3. Dry the chickpeas: Pat the chickpeas very dry with a clean dishtowel or paper towels. Ideally, leave them to air-dry for a few hours. Or rub dry thoroughly, removing any chickpea skins that come off.

  4. Toss the chickpeas with olive oil and salt: Spread the chickpeas out in an even layer on the baking sheet. Drizzle with olive oil and sprinkle with salt. Stir with your hands or a spatula to make sure the chickpeas are evenly coated.

  5. Roast the chickpeas in the oven for 30-45 minutes, shaking the pan every 10 minutes. The chickpeas are done when golden and slightly darkened, dry and crispy on the outside, and soft in the middle.

  6. Remove chickpeas to a bowl. Sprinkle the Balti Seasoning over the chickpeas and stir to coat evenly. Taste and add more seasoning if desired.

  7. Serve while the chickpeas are still warm and crispy. They will gradually lose their crispiness as they cool but keep for a few days in an airtight container, becoming chewy rather than crispy but still delicious.

Recipe Notes

If you have time, the easiest way to get the rinsed chickpeas totally dry (key to crispy results) is time. Rinse the chickpeas and leave them to air dry for a few hours on dish- or paper towels.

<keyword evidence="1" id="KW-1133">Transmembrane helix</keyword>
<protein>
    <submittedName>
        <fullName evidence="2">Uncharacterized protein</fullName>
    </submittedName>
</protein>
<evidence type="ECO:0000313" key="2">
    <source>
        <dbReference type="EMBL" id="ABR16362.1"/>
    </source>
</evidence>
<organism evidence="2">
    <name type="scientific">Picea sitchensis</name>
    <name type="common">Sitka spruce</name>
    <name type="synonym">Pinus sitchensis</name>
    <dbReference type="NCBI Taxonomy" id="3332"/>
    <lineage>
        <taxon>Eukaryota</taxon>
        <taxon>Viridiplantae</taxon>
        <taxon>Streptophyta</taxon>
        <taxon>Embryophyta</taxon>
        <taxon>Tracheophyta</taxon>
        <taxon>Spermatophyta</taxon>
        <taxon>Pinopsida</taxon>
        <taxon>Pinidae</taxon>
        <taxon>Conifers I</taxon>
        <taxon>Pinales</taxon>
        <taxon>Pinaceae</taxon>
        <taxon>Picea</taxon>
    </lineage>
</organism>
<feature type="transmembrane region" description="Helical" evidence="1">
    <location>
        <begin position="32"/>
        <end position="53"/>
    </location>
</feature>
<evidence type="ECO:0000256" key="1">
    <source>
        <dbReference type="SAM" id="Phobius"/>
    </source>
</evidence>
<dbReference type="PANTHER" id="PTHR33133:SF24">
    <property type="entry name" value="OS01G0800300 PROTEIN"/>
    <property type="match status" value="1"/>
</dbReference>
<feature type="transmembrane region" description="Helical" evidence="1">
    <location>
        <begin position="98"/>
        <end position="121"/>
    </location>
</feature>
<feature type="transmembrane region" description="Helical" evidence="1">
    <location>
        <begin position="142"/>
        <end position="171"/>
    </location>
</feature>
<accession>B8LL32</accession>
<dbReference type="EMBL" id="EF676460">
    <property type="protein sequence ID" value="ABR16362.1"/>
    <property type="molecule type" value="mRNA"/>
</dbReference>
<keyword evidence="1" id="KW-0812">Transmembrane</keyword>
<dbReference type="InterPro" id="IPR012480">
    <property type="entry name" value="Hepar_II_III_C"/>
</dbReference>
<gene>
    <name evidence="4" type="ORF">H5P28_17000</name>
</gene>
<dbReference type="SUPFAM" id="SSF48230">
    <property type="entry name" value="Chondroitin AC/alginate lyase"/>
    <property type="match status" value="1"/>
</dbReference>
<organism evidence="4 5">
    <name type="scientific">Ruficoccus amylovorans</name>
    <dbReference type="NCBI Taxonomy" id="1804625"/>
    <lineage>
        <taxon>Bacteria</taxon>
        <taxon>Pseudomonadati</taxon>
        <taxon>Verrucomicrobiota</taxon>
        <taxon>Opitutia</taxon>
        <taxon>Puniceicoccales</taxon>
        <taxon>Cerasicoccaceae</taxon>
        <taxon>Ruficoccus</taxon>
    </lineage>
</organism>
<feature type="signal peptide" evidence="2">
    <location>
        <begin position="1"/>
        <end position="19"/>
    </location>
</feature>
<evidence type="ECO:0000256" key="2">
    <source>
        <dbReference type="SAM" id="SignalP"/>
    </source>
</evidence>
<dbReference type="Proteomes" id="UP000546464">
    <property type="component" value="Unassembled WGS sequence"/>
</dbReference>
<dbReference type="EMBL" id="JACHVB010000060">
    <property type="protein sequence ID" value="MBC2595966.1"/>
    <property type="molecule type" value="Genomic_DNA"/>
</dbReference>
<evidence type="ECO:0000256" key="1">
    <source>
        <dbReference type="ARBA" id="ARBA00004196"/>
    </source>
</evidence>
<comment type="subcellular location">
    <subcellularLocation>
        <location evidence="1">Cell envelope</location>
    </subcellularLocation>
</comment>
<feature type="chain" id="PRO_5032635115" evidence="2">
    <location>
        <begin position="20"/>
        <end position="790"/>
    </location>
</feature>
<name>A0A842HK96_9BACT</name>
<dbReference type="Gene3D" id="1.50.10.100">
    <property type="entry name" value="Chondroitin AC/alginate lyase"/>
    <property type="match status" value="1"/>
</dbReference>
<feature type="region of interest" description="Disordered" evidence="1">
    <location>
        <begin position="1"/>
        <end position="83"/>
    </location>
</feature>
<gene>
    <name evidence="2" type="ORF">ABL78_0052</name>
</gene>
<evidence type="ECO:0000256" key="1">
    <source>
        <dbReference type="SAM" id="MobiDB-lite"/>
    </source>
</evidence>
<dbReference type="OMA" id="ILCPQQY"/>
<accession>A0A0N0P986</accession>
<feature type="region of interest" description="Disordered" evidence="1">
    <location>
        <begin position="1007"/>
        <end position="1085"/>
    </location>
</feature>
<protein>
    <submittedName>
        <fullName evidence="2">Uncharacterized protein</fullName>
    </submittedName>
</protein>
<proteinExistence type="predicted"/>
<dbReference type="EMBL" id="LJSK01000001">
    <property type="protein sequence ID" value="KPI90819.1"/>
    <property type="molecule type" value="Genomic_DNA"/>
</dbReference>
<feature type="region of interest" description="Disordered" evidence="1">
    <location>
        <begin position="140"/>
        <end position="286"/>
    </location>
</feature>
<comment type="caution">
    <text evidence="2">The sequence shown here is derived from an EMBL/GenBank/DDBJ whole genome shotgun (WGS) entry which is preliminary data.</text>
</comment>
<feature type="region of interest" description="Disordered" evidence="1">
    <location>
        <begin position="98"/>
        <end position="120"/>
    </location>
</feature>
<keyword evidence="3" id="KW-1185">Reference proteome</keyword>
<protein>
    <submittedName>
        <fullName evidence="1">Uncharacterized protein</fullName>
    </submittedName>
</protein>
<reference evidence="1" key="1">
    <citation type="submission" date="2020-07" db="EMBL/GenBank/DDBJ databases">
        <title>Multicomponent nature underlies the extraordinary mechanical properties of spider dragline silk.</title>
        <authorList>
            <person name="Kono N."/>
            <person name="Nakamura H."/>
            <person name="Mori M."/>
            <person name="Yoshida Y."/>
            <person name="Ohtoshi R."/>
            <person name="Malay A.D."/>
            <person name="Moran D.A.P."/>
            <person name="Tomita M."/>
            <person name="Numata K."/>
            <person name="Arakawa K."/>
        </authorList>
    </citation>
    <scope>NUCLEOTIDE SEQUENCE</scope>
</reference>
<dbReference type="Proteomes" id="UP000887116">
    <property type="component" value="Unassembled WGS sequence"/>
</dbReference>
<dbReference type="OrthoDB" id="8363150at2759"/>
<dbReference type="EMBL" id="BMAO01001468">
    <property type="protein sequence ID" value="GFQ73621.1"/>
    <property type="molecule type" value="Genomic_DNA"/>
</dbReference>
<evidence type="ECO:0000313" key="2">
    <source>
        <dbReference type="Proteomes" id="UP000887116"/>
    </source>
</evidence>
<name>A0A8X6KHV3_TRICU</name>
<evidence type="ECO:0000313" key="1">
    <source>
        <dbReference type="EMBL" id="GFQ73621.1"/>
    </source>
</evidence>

I hope you give these a try for a great, fiber-rich salad add-in or snack. In my experience, they’re delicious with wine or beer!

* Disclosure: This post contains an affiliate link that earns me a small commission, at no additional cost to you. That said, I only recommend products I personally use and love.

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Moist Dry-Poached Chicken Breasts

Two weeks ago, things reached a new level of low when my good friend, cartoonist Chris Juneau, asked, “Do you EVER cook anymore or do you eat out every night?”  While that felt a tad unjust (Chris’ query was in reply to my dinner invitation! At a restaurant where we’d won a gift certificate at Chris’ charity fundraiser!!), in the end, she was right. I’d pretty much stopped cooking (and gained weight, but that’s another story).

And with that single snarky comment, I’d been shamed right back into the kitchen.

That week, I made my usual favorites: Baked Arctic Char with Baked Sweet Potatoes (recipes on Going Lo-Co Recipe page) and Mustard Roasted Fish (see my Mmm Mmm Mustard Roasted Fish post for info and recipe).

Then I switched things up by using salmon instead of arctic char and made them both again. Yes, that was sarcasm.  Yes arctic char and salmon taste nearly identical. Yes, at this point, my husband bought some steak and grilled it while I baked more fish.

Clearly I needed help.

So at 5:30 one evening the following week I went to a different market – one where fish is not their best offering – and peered at some nice looking chicken. The package was labeled “dry-rubbed, beer-seasoned (oxymoronic on two levels: crazy, right?) boneless chicken breast.” They looked and sounded great, so I grabbed them.